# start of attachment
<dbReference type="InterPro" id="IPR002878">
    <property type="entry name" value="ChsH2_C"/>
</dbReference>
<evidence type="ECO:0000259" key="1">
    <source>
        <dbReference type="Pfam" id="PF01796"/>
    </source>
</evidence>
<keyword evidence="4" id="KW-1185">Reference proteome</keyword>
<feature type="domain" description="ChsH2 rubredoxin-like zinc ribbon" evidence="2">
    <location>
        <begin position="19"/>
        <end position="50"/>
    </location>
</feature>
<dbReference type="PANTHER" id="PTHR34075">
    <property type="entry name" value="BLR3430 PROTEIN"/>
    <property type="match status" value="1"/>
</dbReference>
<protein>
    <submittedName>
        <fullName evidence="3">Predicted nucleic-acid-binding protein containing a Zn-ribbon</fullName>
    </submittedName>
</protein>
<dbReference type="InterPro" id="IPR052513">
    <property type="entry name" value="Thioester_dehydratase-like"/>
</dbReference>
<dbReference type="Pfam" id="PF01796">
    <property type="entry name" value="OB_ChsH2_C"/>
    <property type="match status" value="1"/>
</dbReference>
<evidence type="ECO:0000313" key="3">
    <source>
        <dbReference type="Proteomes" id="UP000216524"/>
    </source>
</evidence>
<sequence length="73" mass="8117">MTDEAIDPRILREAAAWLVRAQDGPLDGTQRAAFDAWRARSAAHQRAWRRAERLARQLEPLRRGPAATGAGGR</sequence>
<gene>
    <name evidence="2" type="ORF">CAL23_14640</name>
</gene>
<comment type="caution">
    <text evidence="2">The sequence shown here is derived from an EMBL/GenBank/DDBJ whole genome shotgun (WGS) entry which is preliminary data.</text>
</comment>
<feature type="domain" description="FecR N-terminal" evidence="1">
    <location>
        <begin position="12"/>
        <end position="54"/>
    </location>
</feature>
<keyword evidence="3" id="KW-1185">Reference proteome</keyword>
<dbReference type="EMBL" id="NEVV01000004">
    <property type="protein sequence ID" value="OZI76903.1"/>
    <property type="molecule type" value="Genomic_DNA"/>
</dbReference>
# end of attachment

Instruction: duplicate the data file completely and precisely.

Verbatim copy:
<dbReference type="InterPro" id="IPR002878">
    <property type="entry name" value="ChsH2_C"/>
</dbReference>
<evidence type="ECO:0000259" key="1">
    <source>
        <dbReference type="Pfam" id="PF01796"/>
    </source>
</evidence>
<keyword evidence="4" id="KW-1185">Reference proteome</keyword>
<feature type="domain" description="ChsH2 rubredoxin-like zinc ribbon" evidence="2">
    <location>
        <begin position="19"/>
        <end position="50"/>
    </location>
</feature>
<dbReference type="PANTHER" id="PTHR34075">
    <property type="entry name" value="BLR3430 PROTEIN"/>
    <property type="match status" value="1"/>
</dbReference>
<protein>
    <submittedName>
        <fullName evidence="3">Predicted nucleic-acid-binding protein containing a Zn-ribbon</fullName>
    </submittedName>
</protein>
<dbReference type="InterPro" id="IPR052513">
    <property type="entry name" value="Thioester_dehydratase-like"/>
</dbReference>
<dbReference type="Pfam" id="PF01796">
    <property type="entry name" value="OB_ChsH2_C"/>
    <property type="match status" value="1"/>
</dbReference>
<evidence type="ECO:0000313" key="3">
    <source>
        <dbReference type="Proteomes" id="UP000216524"/>
    </source>
</evidence>
<sequence length="73" mass="8117">MTDEAIDPRILREAAAWLVRAQDGPLDGTQRAAFDAWRARSAAHQRAWRRAERLARQLEPLRRGPAATGAGGR</sequence>
<gene>
    <name evidence="2" type="ORF">CAL23_14640</name>
</gene>
<comment type="caution">
    <text evidence="2">The sequence shown here is derived from an EMBL/GenBank/DDBJ whole genome shotgun (WGS) entry which is preliminary data.</text>
</comment>
<feature type="domain" description="FecR N-terminal" evidence="1">
    <location>
        <begin position="12"/>
        <end position="54"/>
    </location>
</feature>
<keyword evidence="3" id="KW-1185">Reference proteome</keyword>
<dbReference type="EMBL" id="NEVV01000004">
    <property type="protein sequence ID" value="OZI76903.1"/>
    <property type="molecule type" value="Genomic_DNA"/>
</dbReference>